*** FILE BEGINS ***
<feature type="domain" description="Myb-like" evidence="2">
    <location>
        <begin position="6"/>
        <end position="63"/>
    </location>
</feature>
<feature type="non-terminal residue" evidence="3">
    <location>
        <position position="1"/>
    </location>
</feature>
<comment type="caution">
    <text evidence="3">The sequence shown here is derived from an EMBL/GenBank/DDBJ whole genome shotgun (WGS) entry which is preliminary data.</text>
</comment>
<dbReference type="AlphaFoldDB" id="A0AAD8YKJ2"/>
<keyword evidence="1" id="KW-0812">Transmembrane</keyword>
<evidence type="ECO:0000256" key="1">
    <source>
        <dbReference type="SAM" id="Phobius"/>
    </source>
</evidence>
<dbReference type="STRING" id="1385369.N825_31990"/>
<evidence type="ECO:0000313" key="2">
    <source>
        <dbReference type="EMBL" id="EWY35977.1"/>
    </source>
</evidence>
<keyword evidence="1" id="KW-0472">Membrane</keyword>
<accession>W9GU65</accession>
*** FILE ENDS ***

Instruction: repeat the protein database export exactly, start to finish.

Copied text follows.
<feature type="domain" description="Myb-like" evidence="2">
    <location>
        <begin position="6"/>
        <end position="63"/>
    </location>
</feature>
<feature type="non-terminal residue" evidence="3">
    <location>
        <position position="1"/>
    </location>
</feature>
<comment type="caution">
    <text evidence="3">The sequence shown here is derived from an EMBL/GenBank/DDBJ whole genome shotgun (WGS) entry which is preliminary data.</text>
</comment>
<dbReference type="AlphaFoldDB" id="A0AAD8YKJ2"/>
<keyword evidence="1" id="KW-0812">Transmembrane</keyword>
<evidence type="ECO:0000256" key="1">
    <source>
        <dbReference type="SAM" id="Phobius"/>
    </source>
</evidence>
<dbReference type="STRING" id="1385369.N825_31990"/>
<evidence type="ECO:0000313" key="2">
    <source>
        <dbReference type="EMBL" id="EWY35977.1"/>
    </source>
</evidence>
<keyword evidence="1" id="KW-0472">Membrane</keyword>
<accession>W9GU65</accession>